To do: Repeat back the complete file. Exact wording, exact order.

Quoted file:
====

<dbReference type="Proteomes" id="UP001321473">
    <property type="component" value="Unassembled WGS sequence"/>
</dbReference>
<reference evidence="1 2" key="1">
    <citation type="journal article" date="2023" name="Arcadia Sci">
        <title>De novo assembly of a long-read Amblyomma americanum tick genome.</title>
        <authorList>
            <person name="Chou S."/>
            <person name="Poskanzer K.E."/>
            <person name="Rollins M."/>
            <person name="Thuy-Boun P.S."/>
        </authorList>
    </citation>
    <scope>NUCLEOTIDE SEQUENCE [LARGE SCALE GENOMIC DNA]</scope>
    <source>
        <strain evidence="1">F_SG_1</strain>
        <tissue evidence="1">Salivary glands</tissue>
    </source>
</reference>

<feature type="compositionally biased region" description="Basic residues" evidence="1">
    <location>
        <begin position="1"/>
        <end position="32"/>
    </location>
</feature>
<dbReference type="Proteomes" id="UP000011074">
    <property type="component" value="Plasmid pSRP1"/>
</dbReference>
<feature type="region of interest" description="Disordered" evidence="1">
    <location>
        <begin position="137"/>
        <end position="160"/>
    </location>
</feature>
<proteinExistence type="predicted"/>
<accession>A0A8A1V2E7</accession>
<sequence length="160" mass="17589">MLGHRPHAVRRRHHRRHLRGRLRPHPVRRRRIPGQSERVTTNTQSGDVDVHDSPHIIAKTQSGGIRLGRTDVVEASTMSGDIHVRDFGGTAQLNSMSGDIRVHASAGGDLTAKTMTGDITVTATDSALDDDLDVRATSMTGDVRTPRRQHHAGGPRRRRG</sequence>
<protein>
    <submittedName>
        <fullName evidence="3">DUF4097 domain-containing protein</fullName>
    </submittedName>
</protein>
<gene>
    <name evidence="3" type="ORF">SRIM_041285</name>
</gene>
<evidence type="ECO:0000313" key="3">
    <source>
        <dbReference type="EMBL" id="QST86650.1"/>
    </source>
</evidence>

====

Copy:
<dbReference type="Proteomes" id="UP001321473">
    <property type="component" value="Unassembled WGS sequence"/>
</dbReference>
<reference evidence="1 2" key="1">
    <citation type="journal article" date="2023" name="Arcadia Sci">
        <title>De novo assembly of a long-read Amblyomma americanum tick genome.</title>
        <authorList>
            <person name="Chou S."/>
            <person name="Poskanzer K.E."/>
            <person name="Rollins M."/>
            <person name="Thuy-Boun P.S."/>
        </authorList>
    </citation>
    <scope>NUCLEOTIDE SEQUENCE [LARGE SCALE GENOMIC DNA]</scope>
    <source>
        <strain evidence="1">F_SG_1</strain>
        <tissue evidence="1">Salivary glands</tissue>
    </source>
</reference>

<feature type="compositionally biased region" description="Basic residues" evidence="1">
    <location>
        <begin position="1"/>
        <end position="32"/>
    </location>
</feature>
<dbReference type="Proteomes" id="UP000011074">
    <property type="component" value="Plasmid pSRP1"/>
</dbReference>
<feature type="region of interest" description="Disordered" evidence="1">
    <location>
        <begin position="137"/>
        <end position="160"/>
    </location>
</feature>
<proteinExistence type="predicted"/>
<accession>A0A8A1V2E7</accession>
<sequence length="160" mass="17589">MLGHRPHAVRRRHHRRHLRGRLRPHPVRRRRIPGQSERVTTNTQSGDVDVHDSPHIIAKTQSGGIRLGRTDVVEASTMSGDIHVRDFGGTAQLNSMSGDIRVHASAGGDLTAKTMTGDITVTATDSALDDDLDVRATSMTGDVRTPRRQHHAGGPRRRRG</sequence>
<protein>
    <submittedName>
        <fullName evidence="3">DUF4097 domain-containing protein</fullName>
    </submittedName>
</protein>
<gene>
    <name evidence="3" type="ORF">SRIM_041285</name>
</gene>
<evidence type="ECO:0000313" key="3">
    <source>
        <dbReference type="EMBL" id="QST86650.1"/>
    </source>
</evidence>